CONCLUSIONS: In patients undergoing

Himelstein AL, Foster JC, Khatcheressian JL, et al.
Effect of Longer-Interval vs Standard Dosing of Zoledronic Acid on Skeletal Events in Patients With Bone Metastases: A Randomized Clinical Trial.
JAMA. 2017; 317(1):48-58 [PubMed] Article available free on PMC after 01/10/2019 Related Publications
Importance: Zoledronic acid, a third-generation aminobisphosphonate, reduces the incidence of skeletal-related events and pain in patients with bone metastases. The optimal dosing interval for zoledronic acid is uncertain.
Objective: To determine whether zoledronic acid administered every 12 weeks is noninferior to zoledronic acid administered every 4 weeks.
Design, Setting, Participants: Randomized, open-label clinical trial conducted at 269 academic and community sites in the United States. Patients (n = 1822) with metastatic breast cancer, metastatic prostate cancer, or multiple myeloma who had at least 1 site of bone involvement were enrolled between May 2009 and April 2012; follow-up concluded in April 2014.
Interventions: Patients were randomized to receive zoledronic acid administered intravenously every 4 weeks (n = 911) vs every 12 weeks (n = 911) for 2 years.
Main Outcomes and Measures: The primary end point was the proportion of patients having at least 1 skeletal-related event (defined as clinical fracture, spinal cord compression, radiation to bone, or surgery involving bone) within 2 years after randomization and a between-group absolute difference of 7% as the noninferiority margin. Secondary end points included the proportion of patients with at least 1 skeletal-related event by disease type, pain as assessed by the Brief Pain Inventory (range, 0-10; higher scores indicate worse pain), Eastern Cooperative Oncology Group performance status (range, 0-4; higher scores indicate worse disability), incidence of osteonecrosis of the jaw, kidney dysfunction, skeletal morbidity rate (mean number of skeletal-related events per year), and, in a subset of 553 patients, suppression of bone turnover (assessed by C-terminal telopeptide levels).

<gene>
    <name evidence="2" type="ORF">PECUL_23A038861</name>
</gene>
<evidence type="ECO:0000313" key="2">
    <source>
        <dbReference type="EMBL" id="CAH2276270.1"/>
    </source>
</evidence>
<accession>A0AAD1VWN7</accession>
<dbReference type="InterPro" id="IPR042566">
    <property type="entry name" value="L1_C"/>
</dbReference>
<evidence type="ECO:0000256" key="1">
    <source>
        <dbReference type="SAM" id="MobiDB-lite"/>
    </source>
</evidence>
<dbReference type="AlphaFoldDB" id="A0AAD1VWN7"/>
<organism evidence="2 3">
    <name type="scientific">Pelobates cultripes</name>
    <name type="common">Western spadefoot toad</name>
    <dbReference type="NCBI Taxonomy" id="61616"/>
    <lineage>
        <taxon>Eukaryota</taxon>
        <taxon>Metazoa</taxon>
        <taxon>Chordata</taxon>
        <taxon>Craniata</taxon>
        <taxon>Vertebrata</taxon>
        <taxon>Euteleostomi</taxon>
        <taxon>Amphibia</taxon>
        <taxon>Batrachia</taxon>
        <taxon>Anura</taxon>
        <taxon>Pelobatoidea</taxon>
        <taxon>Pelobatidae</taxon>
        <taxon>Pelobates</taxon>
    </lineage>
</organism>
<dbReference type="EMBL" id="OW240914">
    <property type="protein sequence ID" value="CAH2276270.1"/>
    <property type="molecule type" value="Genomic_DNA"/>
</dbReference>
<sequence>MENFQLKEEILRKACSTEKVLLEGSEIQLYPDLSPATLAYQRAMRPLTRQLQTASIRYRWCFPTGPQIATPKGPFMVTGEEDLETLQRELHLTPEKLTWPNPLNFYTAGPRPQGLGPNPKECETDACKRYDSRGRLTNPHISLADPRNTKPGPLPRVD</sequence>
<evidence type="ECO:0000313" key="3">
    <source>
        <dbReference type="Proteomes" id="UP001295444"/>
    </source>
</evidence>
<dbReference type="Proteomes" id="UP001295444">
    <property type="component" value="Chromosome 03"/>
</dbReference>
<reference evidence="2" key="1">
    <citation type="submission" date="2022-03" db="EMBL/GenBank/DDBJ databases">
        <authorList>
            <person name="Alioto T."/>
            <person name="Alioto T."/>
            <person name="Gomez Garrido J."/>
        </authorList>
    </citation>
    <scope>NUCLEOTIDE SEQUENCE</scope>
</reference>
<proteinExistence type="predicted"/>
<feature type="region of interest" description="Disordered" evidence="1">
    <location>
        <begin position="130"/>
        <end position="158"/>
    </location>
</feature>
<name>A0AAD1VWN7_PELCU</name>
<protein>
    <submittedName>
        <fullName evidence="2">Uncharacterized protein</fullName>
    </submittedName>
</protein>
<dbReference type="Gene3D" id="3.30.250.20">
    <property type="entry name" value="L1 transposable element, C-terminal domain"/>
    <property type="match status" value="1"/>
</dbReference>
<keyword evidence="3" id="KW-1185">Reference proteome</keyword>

Results: Among 1822 patients who were randomized (median age, 65 years; 980 [53.8%] women; 855 with breast cancer, 689 with prostate cancer, and 278 with multiple myeloma), 795 completed the study at 2 years. A total of 260 patients (29.5%) in the zoledronic acid every 4-week dosing group and 253 patients (28.6%) in the every 12-week dosing group experienced at least 1 skeletal-related event within 2 years of randomization (risk difference of -0.3% [1-sided 95% CI, -4% to ∞]; P < .001 for noninferiority). The proportions of skeletal-related events did not differ significantly between the every 4-week dosing group vs the every 12-week dosing group for patients with breast cancer, prostate cancer, or multiple myeloma. Pain scores, performance status scores, incidence of jaw osteonecrosis, and kidney dysfunction did not differ significantly between the treatment groups. Skeletal morbidity rates were numerically identical in both groups, but bone turnover was greater (C-terminal telopeptide levels were higher) among patients who received zoledronic acid every 12 weeks.
Conclusions and Relevance: Among patients with bone metastases due to breast cancer, prostate cancer, or multiple myeloma, the use of zoledronic acid every 12 weeks compared with the standard dosing interval of every 4 weeks did not result in an increased risk of skeletal events over 2 years. This longer interval may be an acceptable treatment option.